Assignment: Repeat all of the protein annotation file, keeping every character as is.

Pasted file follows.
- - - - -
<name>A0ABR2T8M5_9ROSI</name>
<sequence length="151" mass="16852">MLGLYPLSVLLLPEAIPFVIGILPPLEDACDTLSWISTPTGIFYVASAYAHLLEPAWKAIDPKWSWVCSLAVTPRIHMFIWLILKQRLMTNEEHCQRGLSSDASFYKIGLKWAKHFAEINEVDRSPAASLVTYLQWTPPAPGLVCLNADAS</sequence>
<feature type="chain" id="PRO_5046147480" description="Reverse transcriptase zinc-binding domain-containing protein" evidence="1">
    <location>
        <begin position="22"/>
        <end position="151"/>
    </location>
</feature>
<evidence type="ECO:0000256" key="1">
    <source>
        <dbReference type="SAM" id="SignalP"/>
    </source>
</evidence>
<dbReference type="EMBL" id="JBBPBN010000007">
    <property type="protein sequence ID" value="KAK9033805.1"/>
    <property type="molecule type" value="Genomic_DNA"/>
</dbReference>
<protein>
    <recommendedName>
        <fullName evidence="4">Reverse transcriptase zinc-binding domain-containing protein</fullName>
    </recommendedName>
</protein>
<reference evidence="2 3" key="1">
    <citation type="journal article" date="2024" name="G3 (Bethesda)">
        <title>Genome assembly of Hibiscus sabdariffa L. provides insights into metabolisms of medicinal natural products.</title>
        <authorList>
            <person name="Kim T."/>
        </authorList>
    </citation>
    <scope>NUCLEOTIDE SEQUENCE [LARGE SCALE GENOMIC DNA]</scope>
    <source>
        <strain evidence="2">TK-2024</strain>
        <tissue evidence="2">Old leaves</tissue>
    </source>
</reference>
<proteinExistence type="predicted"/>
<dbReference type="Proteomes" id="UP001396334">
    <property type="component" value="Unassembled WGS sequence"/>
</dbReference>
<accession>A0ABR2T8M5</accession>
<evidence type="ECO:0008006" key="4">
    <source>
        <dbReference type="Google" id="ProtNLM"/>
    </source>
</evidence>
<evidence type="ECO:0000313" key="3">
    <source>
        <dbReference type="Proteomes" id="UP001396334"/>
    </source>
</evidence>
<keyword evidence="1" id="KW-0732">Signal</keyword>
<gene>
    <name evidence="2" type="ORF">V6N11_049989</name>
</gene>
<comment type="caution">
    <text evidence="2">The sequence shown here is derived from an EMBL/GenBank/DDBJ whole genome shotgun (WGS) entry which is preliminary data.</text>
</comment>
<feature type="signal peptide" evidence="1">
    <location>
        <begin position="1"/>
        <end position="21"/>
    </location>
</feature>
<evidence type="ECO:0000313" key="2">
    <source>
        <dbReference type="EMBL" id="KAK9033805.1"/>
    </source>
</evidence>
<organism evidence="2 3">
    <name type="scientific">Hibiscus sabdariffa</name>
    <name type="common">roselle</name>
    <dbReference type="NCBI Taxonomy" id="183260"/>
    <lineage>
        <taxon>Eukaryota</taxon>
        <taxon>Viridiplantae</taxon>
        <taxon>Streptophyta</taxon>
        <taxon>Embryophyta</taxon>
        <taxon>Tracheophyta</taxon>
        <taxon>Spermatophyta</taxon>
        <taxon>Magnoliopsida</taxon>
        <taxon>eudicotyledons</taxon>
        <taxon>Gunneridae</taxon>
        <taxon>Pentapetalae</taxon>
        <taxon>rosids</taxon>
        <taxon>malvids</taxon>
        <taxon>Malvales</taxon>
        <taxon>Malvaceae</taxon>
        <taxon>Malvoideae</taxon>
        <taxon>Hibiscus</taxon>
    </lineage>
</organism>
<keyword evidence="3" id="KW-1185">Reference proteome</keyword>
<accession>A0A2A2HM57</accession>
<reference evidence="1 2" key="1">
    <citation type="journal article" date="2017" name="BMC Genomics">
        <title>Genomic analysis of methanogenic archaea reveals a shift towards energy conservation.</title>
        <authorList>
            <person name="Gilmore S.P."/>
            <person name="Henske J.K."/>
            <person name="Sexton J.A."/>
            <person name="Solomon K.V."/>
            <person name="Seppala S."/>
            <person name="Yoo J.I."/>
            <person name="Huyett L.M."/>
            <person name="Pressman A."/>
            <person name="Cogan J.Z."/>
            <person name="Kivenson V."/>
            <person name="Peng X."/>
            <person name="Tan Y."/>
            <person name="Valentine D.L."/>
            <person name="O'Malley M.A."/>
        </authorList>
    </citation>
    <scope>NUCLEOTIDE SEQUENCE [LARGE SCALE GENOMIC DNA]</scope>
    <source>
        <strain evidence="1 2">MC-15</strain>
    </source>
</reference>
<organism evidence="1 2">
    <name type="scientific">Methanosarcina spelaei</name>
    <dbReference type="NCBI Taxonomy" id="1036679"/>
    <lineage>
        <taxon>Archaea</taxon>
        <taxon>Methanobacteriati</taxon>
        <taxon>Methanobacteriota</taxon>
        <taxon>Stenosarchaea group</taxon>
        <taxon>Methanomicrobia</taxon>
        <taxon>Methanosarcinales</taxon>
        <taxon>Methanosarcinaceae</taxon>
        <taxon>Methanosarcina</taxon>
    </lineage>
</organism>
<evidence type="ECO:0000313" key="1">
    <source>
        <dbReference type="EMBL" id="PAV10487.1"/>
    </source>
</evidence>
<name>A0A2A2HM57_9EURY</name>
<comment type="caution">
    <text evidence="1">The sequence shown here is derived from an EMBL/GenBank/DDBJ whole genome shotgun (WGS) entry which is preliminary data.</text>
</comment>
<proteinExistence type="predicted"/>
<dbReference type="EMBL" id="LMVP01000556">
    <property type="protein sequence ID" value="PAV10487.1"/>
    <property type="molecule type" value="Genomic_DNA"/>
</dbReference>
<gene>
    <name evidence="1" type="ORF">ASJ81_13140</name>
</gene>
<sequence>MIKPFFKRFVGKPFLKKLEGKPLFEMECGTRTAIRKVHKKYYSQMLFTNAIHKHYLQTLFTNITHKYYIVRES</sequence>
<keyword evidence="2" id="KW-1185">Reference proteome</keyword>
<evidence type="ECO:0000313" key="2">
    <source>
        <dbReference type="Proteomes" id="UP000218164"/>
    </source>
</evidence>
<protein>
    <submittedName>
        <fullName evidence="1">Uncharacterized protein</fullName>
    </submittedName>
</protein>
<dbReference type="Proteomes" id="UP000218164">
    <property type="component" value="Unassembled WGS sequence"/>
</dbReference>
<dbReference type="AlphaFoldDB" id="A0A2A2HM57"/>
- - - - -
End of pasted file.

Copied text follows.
<name>A0ABR2T8M5_9ROSI</name>
<sequence length="151" mass="16852">MLGLYPLSVLLLPEAIPFVIGILPPLEDACDTLSWISTPTGIFYVASAYAHLLEPAWKAIDPKWSWVCSLAVTPRIHMFIWLILKQRLMTNEEHCQRGLSSDASFYKIGLKWAKHFAEINEVDRSPAASLVTYLQWTPPAPGLVCLNADAS</sequence>
<feature type="chain" id="PRO_5046147480" description="Reverse transcriptase zinc-binding domain-containing protein" evidence="1">
    <location>
        <begin position="22"/>
        <end position="151"/>
    </location>
</feature>
<evidence type="ECO:0000256" key="1">
    <source>
        <dbReference type="SAM" id="SignalP"/>
    </source>
</evidence>
<dbReference type="EMBL" id="JBBPBN010000007">
    <property type="protein sequence ID" value="KAK9033805.1"/>
    <property type="molecule type" value="Genomic_DNA"/>
</dbReference>
<protein>
    <recommendedName>
        <fullName evidence="4">Reverse transcriptase zinc-binding domain-containing protein</fullName>
    </recommendedName>
</protein>
<reference evidence="2 3" key="1">
    <citation type="journal article" date="2024" name="G3 (Bethesda)">
        <title>Genome assembly of Hibiscus sabdariffa L. provides insights into metabolisms of medicinal natural products.</title>
        <authorList>
            <person name="Kim T."/>
        </authorList>
    </citation>
    <scope>NUCLEOTIDE SEQUENCE [LARGE SCALE GENOMIC DNA]</scope>
    <source>
        <strain evidence="2">TK-2024</strain>
        <tissue evidence="2">Old leaves</tissue>
    </source>
</reference>
<proteinExistence type="predicted"/>
<dbReference type="Proteomes" id="UP001396334">
    <property type="component" value="Unassembled WGS sequence"/>
</dbReference>
<accession>A0ABR2T8M5</accession>
<evidence type="ECO:0008006" key="4">
    <source>
        <dbReference type="Google" id="ProtNLM"/>
    </source>
</evidence>
<evidence type="ECO:0000313" key="3">
    <source>
        <dbReference type="Proteomes" id="UP001396334"/>
    </source>
</evidence>
<keyword evidence="1" id="KW-0732">Signal</keyword>
<gene>
    <name evidence="2" type="ORF">V6N11_049989</name>
</gene>
<comment type="caution">
    <text evidence="2">The sequence shown here is derived from an EMBL/GenBank/DDBJ whole genome shotgun (WGS) entry which is preliminary data.</text>
</comment>
<feature type="signal peptide" evidence="1">
    <location>
        <begin position="1"/>
        <end position="21"/>
    </location>
</feature>
<evidence type="ECO:0000313" key="2">
    <source>
        <dbReference type="EMBL" id="KAK9033805.1"/>
    </source>
</evidence>
<organism evidence="2 3">
    <name type="scientific">Hibiscus sabdariffa</name>
    <name type="common">roselle</name>
    <dbReference type="NCBI Taxonomy" id="183260"/>
    <lineage>
        <taxon>Eukaryota</taxon>
        <taxon>Viridiplantae</taxon>
        <taxon>Streptophyta</taxon>
        <taxon>Embryophyta</taxon>
        <taxon>Tracheophyta</taxon>
        <taxon>Spermatophyta</taxon>
        <taxon>Magnoliopsida</taxon>
        <taxon>eudicotyledons</taxon>
        <taxon>Gunneridae</taxon>
        <taxon>Pentapetalae</taxon>
        <taxon>rosids</taxon>
        <taxon>malvids</taxon>
        <taxon>Malvales</taxon>
        <taxon>Malvaceae</taxon>
        <taxon>Malvoideae</taxon>
        <taxon>Hibiscus</taxon>
    </lineage>
</organism>
<keyword evidence="3" id="KW-1185">Reference proteome</keyword>
<accession>A0A2A2HM57</accession>
<reference evidence="1 2" key="1">
    <citation type="journal article" date="2017" name="BMC Genomics">
        <title>Genomic analysis of methanogenic archaea reveals a shift towards energy conservation.</title>
        <authorList>
            <person name="Gilmore S.P."/>
            <person name="Henske J.K."/>
            <person name="Sexton J.A."/>
            <person name="Solomon K.V."/>
            <person name="Seppala S."/>
            <person name="Yoo J.I."/>
            <person name="Huyett L.M."/>
            <person name="Pressman A."/>
            <person name="Cogan J.Z."/>
            <person name="Kivenson V."/>
            <person name="Peng X."/>
            <person name="Tan Y."/>
            <person name="Valentine D.L."/>
            <person name="O'Malley M.A."/>
        </authorList>
    </citation>
    <scope>NUCLEOTIDE SEQUENCE [LARGE SCALE GENOMIC DNA]</scope>
    <source>
        <strain evidence="1 2">MC-15</strain>
    </source>
</reference>
<organism evidence="1 2">
    <name type="scientific">Methanosarcina spelaei</name>
    <dbReference type="NCBI Taxonomy" id="1036679"/>
    <lineage>
        <taxon>Archaea</taxon>
        <taxon>Methanobacteriati</taxon>
        <taxon>Methanobacteriota</taxon>
        <taxon>Stenosarchaea group</taxon>
        <taxon>Methanomicrobia</taxon>
        <taxon>Methanosarcinales</taxon>
        <taxon>Methanosarcinaceae</taxon>
        <taxon>Methanosarcina</taxon>
    </lineage>
</organism>
<evidence type="ECO:0000313" key="1">
    <source>
        <dbReference type="EMBL" id="PAV10487.1"/>
    </source>
</evidence>
<name>A0A2A2HM57_9EURY</name>
<comment type="caution">
    <text evidence="1">The sequence shown here is derived from an EMBL/GenBank/DDBJ whole genome shotgun (WGS) entry which is preliminary data.</text>
</comment>
<proteinExistence type="predicted"/>
<dbReference type="EMBL" id="LMVP01000556">
    <property type="protein sequence ID" value="PAV10487.1"/>
    <property type="molecule type" value="Genomic_DNA"/>
</dbReference>
<gene>
    <name evidence="1" type="ORF">ASJ81_13140</name>
</gene>
<sequence>MIKPFFKRFVGKPFLKKLEGKPLFEMECGTRTAIRKVHKKYYSQMLFTNAIHKHYLQTLFTNITHKYYIVRES</sequence>
<keyword evidence="2" id="KW-1185">Reference proteome</keyword>
<evidence type="ECO:0000313" key="2">
    <source>
        <dbReference type="Proteomes" id="UP000218164"/>
    </source>
</evidence>
<protein>
    <submittedName>
        <fullName evidence="1">Uncharacterized protein</fullName>
    </submittedName>
</protein>
<dbReference type="Proteomes" id="UP000218164">
    <property type="component" value="Unassembled WGS sequence"/>
</dbReference>
<dbReference type="AlphaFoldDB" id="A0A2A2HM57"/>